Sunday, 23 March 2008

Bangsar Book Talk Brekkie

While I am contemptuous of some mainland Chinese's eating habits and flaunting of wealth, I wouldn't mind trying some dog - it's supposed to be good for my asthma. Relax, no dogs were harmed in this production.

To be repeated 500 times on a chalkboard: A blog is not a message service.

Saturday, 22 March 2008

This month's MPH LitBloggers' Breakfast Club was one I didn't intend to miss. Chuah Guat Eng (whom I saw at last month's Readings) and Wena Poon were the featured authors.

The first thing I did was home in on the buffet table. My heart sank when I failed to spot any chicken mayo sandwiches. It killed the mood for the coffee. The egg and tuna mayo sandwiches were just as nice, but couldn't they do something to prevent the bread from drying up?

Both authors introduced their works and revealed a bit about the creative process and experiences involved, before getting down to reading from their books.

There were definitely two distinct personalities and storytelling modes at the fore. Wena radiated gregarious enthusiasm as she read and voice-acted Dog Hot Pot, a humourous take on responsibilities, morals and cultural differences revolving around exotic canine delicacies. Every detail is carved out and presented in bold, chiselled features.

Chuah, meanwhile, was the paragon of quiet, regal dignity while reading a passage about two pretty men. The ambiguity in the characters and settings allowed some leeway for the reader's imagination, like the pictures in a colouring book.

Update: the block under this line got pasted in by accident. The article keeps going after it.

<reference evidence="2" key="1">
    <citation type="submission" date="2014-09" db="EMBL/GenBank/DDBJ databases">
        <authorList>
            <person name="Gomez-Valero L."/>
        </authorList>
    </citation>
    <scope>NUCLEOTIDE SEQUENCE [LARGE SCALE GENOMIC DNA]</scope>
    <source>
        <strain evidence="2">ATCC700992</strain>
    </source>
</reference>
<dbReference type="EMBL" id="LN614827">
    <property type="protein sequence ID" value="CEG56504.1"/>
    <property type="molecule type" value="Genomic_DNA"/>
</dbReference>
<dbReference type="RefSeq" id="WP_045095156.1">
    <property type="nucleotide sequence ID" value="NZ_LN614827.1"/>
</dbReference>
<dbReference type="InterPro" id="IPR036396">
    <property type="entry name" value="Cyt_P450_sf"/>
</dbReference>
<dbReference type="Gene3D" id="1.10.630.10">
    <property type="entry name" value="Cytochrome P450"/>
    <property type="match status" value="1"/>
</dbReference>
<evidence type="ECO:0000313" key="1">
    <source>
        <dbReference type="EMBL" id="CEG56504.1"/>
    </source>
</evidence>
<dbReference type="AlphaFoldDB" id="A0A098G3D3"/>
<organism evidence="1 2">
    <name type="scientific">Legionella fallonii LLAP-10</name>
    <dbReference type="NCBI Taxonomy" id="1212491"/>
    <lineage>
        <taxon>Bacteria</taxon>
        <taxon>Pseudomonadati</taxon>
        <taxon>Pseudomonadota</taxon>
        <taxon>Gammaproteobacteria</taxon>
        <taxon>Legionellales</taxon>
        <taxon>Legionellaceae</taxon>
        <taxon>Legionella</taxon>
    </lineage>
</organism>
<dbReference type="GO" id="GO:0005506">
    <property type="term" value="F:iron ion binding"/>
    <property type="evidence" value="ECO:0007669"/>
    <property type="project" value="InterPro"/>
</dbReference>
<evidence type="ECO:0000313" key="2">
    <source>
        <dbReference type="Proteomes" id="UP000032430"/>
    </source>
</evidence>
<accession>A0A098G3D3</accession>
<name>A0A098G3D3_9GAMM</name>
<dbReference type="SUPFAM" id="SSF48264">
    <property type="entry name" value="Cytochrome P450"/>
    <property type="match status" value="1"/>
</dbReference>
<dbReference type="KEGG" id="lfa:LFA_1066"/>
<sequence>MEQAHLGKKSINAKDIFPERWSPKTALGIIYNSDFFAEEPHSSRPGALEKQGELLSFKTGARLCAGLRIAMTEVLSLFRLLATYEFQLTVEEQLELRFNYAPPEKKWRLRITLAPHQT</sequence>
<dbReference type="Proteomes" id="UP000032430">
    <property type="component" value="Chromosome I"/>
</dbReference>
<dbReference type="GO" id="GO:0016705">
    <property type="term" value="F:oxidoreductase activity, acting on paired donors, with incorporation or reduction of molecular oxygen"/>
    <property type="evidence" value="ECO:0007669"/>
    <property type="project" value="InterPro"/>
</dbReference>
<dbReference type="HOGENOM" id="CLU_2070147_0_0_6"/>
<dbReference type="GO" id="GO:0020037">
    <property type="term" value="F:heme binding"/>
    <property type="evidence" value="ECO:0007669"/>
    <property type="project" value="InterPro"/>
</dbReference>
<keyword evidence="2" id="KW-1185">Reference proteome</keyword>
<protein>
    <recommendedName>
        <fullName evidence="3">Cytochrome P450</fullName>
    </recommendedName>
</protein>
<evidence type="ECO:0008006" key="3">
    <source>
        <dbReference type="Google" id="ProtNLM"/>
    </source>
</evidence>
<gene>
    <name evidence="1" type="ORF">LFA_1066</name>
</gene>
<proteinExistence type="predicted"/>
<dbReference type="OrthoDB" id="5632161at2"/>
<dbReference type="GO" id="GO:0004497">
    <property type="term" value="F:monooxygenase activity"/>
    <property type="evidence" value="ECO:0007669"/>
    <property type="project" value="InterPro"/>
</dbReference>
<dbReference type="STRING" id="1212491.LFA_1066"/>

Did someone say Chuah was from Rembau?

The Q&A session that followed took an odd turn when Wena asked Chuah a question. Now this is how it should be, I thought with approval. Definitely some yin yang mojo at work.

Both draw upon different sources for their works. Wena's experiences during her travels made Lions a very "global" collection of stories about Singaporeans living abroad (like herself). Chuah's Old House was built on memories and images spun out of the air. A nod at Wena's canine hot pot story came in the form of an anecdote about a stray pup that wandered into Chuah's yard and died mysteriously.

When asked about memoirs that aren't memoirs, Chuah expressed dislike, and reckons books like those should be classified as non-fiction. Wena was of the opinion that too much inclusion of real-life experiences into literary fiction lessens the degree of art involved.

That being said, she also voiced her frustrations in warding off reader assumptions that Lions was partly autobiographical, even though some of the narrators were men. Then Chuah chipped in with another anecdote where readers got the gender and race of the narrator wrong - thanks to the way she writes - but thinks it's cool to let their imagination run wild.